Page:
An international team of researchers from the UK Centre for Astrobiology (UKCA) and Carnegie Institute of Washington went to Disko Island, Greenland, in August to explore its potential for deep carbon research.
Their aim was to provide new, well-characterised material for research projects focused on the deep carbon cycle, representing an international effort to provide samples and data from remote and fascinating locations.
Greenland is well known as a geological wonderland. Disko Island off the west coast of Greenland is no exception, and it offers a unique opportunity to investigate carbon sources and fluxes within reservoirs ranging from the Earth’s mantle to the deep subsurface biosphere.
The basalts here contain unusual carbon species that are rare on the Earth’s surface. Their formation has remained enigmatic for decades, yet can shed light on the role and speciation of carbon in the Earth’s mantle. Disko Island is also home to thousands of geographically-isolated deep thermal springs. These provide a ‘window’ into the subsurface biosphere for the study of microbiological communities dwelling within the Earth’s crust, and particularly how they fix and cycle carbon.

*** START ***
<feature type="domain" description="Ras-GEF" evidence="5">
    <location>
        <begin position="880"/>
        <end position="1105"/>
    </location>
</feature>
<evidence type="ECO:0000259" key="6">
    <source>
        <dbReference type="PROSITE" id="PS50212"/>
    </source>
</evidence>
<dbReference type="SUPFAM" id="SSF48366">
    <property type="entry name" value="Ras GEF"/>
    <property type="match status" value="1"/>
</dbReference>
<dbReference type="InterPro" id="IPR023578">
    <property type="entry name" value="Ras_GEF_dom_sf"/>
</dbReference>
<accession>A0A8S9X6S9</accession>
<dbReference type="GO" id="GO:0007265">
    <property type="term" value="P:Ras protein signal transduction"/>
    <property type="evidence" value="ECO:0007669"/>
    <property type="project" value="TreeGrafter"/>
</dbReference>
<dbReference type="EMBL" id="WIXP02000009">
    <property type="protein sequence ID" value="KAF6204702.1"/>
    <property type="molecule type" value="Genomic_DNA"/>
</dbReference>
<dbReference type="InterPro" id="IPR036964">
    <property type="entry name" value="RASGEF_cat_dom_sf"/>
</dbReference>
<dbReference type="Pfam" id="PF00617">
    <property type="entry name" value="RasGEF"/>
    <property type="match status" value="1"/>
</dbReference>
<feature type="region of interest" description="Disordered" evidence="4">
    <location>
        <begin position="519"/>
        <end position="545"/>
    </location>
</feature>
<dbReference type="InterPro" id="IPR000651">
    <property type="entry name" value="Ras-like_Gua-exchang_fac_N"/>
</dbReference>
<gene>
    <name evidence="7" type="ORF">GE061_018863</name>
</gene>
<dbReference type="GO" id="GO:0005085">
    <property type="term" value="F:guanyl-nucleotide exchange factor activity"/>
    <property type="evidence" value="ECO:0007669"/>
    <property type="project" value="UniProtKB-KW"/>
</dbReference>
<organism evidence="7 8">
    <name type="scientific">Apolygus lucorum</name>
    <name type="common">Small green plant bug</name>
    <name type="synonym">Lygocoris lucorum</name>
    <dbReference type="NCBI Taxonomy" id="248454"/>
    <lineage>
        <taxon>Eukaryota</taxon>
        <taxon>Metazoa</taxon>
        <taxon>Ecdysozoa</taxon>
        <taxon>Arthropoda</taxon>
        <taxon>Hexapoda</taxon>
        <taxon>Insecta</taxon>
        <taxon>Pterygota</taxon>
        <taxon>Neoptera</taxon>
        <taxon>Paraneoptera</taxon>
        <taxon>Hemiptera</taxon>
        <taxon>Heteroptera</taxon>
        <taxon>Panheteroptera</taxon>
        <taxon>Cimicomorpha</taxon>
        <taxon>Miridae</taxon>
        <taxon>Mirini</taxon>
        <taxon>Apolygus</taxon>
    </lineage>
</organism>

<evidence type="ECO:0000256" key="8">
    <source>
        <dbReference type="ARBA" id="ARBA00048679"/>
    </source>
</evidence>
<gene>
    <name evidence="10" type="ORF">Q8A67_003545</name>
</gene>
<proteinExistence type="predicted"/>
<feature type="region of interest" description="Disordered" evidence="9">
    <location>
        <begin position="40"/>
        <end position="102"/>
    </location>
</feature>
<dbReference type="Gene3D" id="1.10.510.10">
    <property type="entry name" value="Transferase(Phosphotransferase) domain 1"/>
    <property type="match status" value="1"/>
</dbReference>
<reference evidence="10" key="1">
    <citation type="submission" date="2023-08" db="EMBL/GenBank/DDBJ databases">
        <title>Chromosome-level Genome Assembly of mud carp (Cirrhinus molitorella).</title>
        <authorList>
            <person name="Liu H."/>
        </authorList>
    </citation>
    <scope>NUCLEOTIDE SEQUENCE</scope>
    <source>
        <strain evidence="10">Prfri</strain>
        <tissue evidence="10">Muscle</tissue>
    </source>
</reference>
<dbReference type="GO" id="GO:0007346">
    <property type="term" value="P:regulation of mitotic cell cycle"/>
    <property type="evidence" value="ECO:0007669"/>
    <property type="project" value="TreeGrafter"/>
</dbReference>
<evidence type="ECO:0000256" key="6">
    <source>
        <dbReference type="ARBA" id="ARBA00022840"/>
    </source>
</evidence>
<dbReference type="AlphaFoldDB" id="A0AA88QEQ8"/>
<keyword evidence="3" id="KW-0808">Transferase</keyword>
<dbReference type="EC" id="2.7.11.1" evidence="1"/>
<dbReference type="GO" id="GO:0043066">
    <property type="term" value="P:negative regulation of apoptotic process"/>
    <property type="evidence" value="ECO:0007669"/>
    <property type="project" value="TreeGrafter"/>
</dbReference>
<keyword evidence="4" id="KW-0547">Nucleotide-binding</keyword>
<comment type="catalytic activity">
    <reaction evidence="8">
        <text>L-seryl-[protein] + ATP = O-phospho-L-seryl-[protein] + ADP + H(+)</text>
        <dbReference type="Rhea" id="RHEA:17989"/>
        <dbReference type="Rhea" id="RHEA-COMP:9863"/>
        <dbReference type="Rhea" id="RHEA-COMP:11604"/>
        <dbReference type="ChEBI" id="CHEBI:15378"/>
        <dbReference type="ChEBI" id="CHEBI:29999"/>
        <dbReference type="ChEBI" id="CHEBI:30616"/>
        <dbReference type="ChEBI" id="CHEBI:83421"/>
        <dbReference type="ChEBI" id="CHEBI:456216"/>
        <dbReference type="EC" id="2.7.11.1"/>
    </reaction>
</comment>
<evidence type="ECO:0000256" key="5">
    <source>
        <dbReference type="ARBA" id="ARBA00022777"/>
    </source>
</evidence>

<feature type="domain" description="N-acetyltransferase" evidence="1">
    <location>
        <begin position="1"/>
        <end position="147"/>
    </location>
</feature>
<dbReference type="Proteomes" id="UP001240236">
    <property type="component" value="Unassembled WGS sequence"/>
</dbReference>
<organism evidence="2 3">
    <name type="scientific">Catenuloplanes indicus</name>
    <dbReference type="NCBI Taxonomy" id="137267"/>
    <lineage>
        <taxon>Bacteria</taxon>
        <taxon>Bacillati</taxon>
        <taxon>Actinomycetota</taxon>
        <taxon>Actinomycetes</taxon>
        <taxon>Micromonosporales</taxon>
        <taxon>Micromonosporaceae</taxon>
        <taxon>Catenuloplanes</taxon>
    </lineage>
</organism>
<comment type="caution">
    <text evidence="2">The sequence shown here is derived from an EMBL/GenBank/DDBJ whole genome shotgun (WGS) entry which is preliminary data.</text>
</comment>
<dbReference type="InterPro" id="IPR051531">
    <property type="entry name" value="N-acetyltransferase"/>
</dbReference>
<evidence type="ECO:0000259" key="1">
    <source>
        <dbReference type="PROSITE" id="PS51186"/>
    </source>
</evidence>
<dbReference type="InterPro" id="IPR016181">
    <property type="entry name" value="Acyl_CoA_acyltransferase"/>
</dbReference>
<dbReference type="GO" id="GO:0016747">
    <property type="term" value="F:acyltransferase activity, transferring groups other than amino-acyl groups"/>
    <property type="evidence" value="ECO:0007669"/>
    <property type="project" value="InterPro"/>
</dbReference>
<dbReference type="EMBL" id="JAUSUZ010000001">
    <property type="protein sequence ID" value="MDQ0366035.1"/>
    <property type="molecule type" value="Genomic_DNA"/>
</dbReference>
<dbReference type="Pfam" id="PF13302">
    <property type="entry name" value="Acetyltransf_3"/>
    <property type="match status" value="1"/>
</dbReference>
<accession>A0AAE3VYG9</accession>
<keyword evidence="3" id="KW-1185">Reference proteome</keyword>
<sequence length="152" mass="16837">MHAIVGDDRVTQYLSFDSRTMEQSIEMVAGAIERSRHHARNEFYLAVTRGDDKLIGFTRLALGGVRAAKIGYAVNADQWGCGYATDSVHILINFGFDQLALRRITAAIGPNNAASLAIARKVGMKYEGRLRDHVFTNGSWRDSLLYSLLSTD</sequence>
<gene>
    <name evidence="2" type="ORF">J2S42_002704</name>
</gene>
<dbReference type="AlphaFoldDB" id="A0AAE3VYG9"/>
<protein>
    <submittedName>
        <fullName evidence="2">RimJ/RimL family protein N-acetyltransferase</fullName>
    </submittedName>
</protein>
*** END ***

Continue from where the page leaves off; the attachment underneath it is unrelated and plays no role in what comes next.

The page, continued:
Exploring new environments
The field-team of four (Claire Cousins and PhD students Mark Fox-Powell and Casey Bryce from Edinburgh, and Sami Mikhail from the Carnegie Institute of Washington) explored and sampled environments ranging from subglacial sediments to radioactive thermal springs. They also collected geological samples ranging from run-of-the-mill basalts to those containing unusual reduced carbon phases and native metals.
The samples will eventually be catalogued and listed on the System for Earth Sample Registration, and made available to the international community under the “DCO Collection”, as well as providing material for on-going research here in the UKCA and the Physics of Living Matter group.
Find out more
More details of this expedition, including an expedition blog, can be found on Claire's blog.
This expedition was funded by the Deep Carbon Observatory (DCO) and UK Centre for Astrobiology (UKCA), and was led by Claire Cousins (UKCA) in collaboration with Sami Mikhail (CiW), Adrian Jones (UCL), Charles Cockell (UKCA), and Andrew Steele (CiW).